Hi!My name is Jake Broughton; I'm a solution-finder and full-stack software engineer, specializing in Rails, React, and Vue. I'm currently looking for the following:
I’m familiar with many different languages & frameworks, but nowadays these areas are where I excel (in no particular order):
For this project, a beautiful website was designed for me to implement in any way I saw fit.
Instead of Wordpress (which I've often used in the past for projects of this type), I opted to use Rails. One might think that Rails would be overkill for a project like this, but it turned out to fit the client's needs perfectly. I made use of rails_admin, Code Mirror, and a clever implementation to quickly provide an admin interface which allows the site to be totally customized, and all of the content managed in a simple way.
The client was very happy with the implementation: editable HTML partials which can be included in pages or other partials using simple identifier tags, and an image manager which works much the same way, but provides URLs to the CDN hosted images.
A Youtube-like site I built for fun.
The frontend is built with React, Redux, PostCSS, and receives its data from a Rails API. The Rails app also provides an interface which allows the user to upload large videos, where they get transcoded into multiple qualities and formats using Amazon Elastic Transcoder, stored on S3, and finally delivered through Cloudfront to the end user.
Weavenote allows fashion designers to login to their organization, collaboratively create projects, upload images, annotate those images, add measurements, materials, comments, instructions, and ultimately produce "tech sheets" which are PDFs to be given to clothing manufacturers.
I built this complex browser-based app over several months, using React and Rails; it's currently awaiting a little more funding to get it off the ground.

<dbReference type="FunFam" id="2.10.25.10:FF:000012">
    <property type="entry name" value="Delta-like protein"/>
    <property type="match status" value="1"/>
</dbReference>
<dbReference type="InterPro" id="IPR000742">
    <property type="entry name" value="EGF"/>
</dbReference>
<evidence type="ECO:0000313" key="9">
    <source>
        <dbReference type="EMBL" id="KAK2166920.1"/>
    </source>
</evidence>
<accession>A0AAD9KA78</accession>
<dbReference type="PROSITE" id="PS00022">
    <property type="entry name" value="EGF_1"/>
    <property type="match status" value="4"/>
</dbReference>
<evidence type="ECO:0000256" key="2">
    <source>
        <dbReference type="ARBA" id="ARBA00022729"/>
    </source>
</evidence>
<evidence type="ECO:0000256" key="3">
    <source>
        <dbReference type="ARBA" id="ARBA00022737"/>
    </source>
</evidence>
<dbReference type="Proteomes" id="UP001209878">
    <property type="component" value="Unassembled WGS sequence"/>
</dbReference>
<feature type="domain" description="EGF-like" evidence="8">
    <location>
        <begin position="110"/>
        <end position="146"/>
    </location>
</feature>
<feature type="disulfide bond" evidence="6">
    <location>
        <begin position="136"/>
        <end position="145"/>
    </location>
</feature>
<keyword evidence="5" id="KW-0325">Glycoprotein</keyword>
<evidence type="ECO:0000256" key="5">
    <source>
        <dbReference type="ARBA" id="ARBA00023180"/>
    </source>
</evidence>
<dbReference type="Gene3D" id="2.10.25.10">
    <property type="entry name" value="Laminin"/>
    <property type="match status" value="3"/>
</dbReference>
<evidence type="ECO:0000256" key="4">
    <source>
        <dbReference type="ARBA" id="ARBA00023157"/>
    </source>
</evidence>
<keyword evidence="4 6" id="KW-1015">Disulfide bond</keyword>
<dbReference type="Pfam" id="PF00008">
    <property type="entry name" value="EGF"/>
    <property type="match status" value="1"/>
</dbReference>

The Public House of Art was the first big project I took on as a freelancer; I worked with them from the very beginning, and I built their entire online platform, as well as provided input on its design.
I built this website using Ruby on Rails, and Spree - the biggest, most supported ecommerce framework for Rails. Spree is rock-solid, and is totally customizable and extendable, which allowed me to create or modify features & functionality, in order to meet the client's specifications. These features included:
A Rails app to help me visualize, write, and export articles or books as PDFs.
I built Kaanjo for a client in 2016, it consists of 2 parts: the JS plugin, and the Dashboard.
The plugin is for eCommerce websites and blogs, and it renders Facebook-style reaction icons (Like, Love, etc.).
The dashboard allows website owners to sign in, and provides an overview their collected data, see which pages (or products) are being reacted to, and of course which reactions their users are having. They can create multiple campaigns, each having different parameters, and custom end-user messages and icons (uploaded or chosen from a library of icons).
I normally wouldn't include a Wordpress project on my portfolio, because it's not the kind of work I do anymore. However I'm including this project from 2017 because I'm actually pretty proud of myself for successfully completing it... It was very, very difficult project, and not because of the work itself.
With only 2 weeks before the company would appear on television in front of literally millions of people, I was given the challenge of building (and largely designing) their front-facing website.
Initially I was excited to take on the challenge, but within an hour of accepting the job, I came to realize why the previous 2 developers failed to complete the project.
In the shared folder was a disorganized mess of randomly named (often duplicated) documents, mockups, and Google Slides rammed full of almost unintelligible instructions, text content, and layout guidelines - all mixed together for me to decipher and implement. Hundreds of them. Some of which were to be ignored, but some of which contained information which was totally crucial for the project. Combined with hot-tempered, erratic, next-level micromanagement... I feel like I deserve medal for keeping the client happy and completing it in time!
I wouldn't normally mention such a thing publicly, but this was truly something else. :)